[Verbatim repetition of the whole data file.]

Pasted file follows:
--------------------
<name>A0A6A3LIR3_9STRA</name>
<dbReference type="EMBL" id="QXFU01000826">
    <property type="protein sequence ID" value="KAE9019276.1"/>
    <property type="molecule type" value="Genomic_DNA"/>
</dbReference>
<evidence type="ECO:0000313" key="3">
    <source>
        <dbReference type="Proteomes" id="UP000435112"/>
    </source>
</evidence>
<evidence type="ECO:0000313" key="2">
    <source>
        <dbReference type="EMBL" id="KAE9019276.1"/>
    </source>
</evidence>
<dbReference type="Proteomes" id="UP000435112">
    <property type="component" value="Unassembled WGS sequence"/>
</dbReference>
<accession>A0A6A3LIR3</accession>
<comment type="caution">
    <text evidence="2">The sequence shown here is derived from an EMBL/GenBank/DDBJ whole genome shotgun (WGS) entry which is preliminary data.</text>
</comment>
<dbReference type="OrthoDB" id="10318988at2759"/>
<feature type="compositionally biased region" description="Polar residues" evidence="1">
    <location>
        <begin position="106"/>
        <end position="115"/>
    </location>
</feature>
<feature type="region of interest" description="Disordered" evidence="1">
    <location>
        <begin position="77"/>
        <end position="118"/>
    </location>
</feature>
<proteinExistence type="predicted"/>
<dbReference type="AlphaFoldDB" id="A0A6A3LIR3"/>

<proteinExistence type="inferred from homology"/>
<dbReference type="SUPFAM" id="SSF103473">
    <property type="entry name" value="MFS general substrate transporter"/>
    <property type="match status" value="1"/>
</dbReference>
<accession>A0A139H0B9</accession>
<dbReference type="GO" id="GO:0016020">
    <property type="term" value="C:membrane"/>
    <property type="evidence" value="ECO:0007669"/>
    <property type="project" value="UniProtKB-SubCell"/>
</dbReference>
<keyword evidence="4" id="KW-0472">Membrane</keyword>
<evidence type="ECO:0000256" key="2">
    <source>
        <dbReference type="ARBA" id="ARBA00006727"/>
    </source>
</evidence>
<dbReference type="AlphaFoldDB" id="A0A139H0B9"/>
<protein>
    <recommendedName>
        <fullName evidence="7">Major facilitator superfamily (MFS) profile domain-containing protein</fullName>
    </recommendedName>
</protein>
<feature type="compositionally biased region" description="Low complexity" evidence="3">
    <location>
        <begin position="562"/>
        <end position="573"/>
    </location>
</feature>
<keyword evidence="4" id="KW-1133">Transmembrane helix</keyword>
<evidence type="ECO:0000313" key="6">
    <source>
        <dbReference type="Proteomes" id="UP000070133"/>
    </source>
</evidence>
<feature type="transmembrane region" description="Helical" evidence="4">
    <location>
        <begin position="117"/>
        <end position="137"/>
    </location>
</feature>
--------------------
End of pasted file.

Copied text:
<name>A0A6A3LIR3_9STRA</name>
<dbReference type="EMBL" id="QXFU01000826">
    <property type="protein sequence ID" value="KAE9019276.1"/>
    <property type="molecule type" value="Genomic_DNA"/>
</dbReference>
<evidence type="ECO:0000313" key="3">
    <source>
        <dbReference type="Proteomes" id="UP000435112"/>
    </source>
</evidence>
<evidence type="ECO:0000313" key="2">
    <source>
        <dbReference type="EMBL" id="KAE9019276.1"/>
    </source>
</evidence>
<dbReference type="Proteomes" id="UP000435112">
    <property type="component" value="Unassembled WGS sequence"/>
</dbReference>
<accession>A0A6A3LIR3</accession>
<comment type="caution">
    <text evidence="2">The sequence shown here is derived from an EMBL/GenBank/DDBJ whole genome shotgun (WGS) entry which is preliminary data.</text>
</comment>
<dbReference type="OrthoDB" id="10318988at2759"/>
<feature type="compositionally biased region" description="Polar residues" evidence="1">
    <location>
        <begin position="106"/>
        <end position="115"/>
    </location>
</feature>
<feature type="region of interest" description="Disordered" evidence="1">
    <location>
        <begin position="77"/>
        <end position="118"/>
    </location>
</feature>
<proteinExistence type="predicted"/>
<dbReference type="AlphaFoldDB" id="A0A6A3LIR3"/>

<proteinExistence type="inferred from homology"/>
<dbReference type="SUPFAM" id="SSF103473">
    <property type="entry name" value="MFS general substrate transporter"/>
    <property type="match status" value="1"/>
</dbReference>
<accession>A0A139H0B9</accession>
<dbReference type="GO" id="GO:0016020">
    <property type="term" value="C:membrane"/>
    <property type="evidence" value="ECO:0007669"/>
    <property type="project" value="UniProtKB-SubCell"/>
</dbReference>
<keyword evidence="4" id="KW-0472">Membrane</keyword>
<evidence type="ECO:0000256" key="2">
    <source>
        <dbReference type="ARBA" id="ARBA00006727"/>
    </source>
</evidence>
<dbReference type="AlphaFoldDB" id="A0A139H0B9"/>
<protein>
    <recommendedName>
        <fullName evidence="7">Major facilitator superfamily (MFS) profile domain-containing protein</fullName>
    </recommendedName>
</protein>
<feature type="compositionally biased region" description="Low complexity" evidence="3">
    <location>
        <begin position="562"/>
        <end position="573"/>
    </location>
</feature>
<keyword evidence="4" id="KW-1133">Transmembrane helix</keyword>
<evidence type="ECO:0000313" key="6">
    <source>
        <dbReference type="Proteomes" id="UP000070133"/>
    </source>
</evidence>
<feature type="transmembrane region" description="Helical" evidence="4">
    <location>
        <begin position="117"/>
        <end position="137"/>
    </location>
</feature>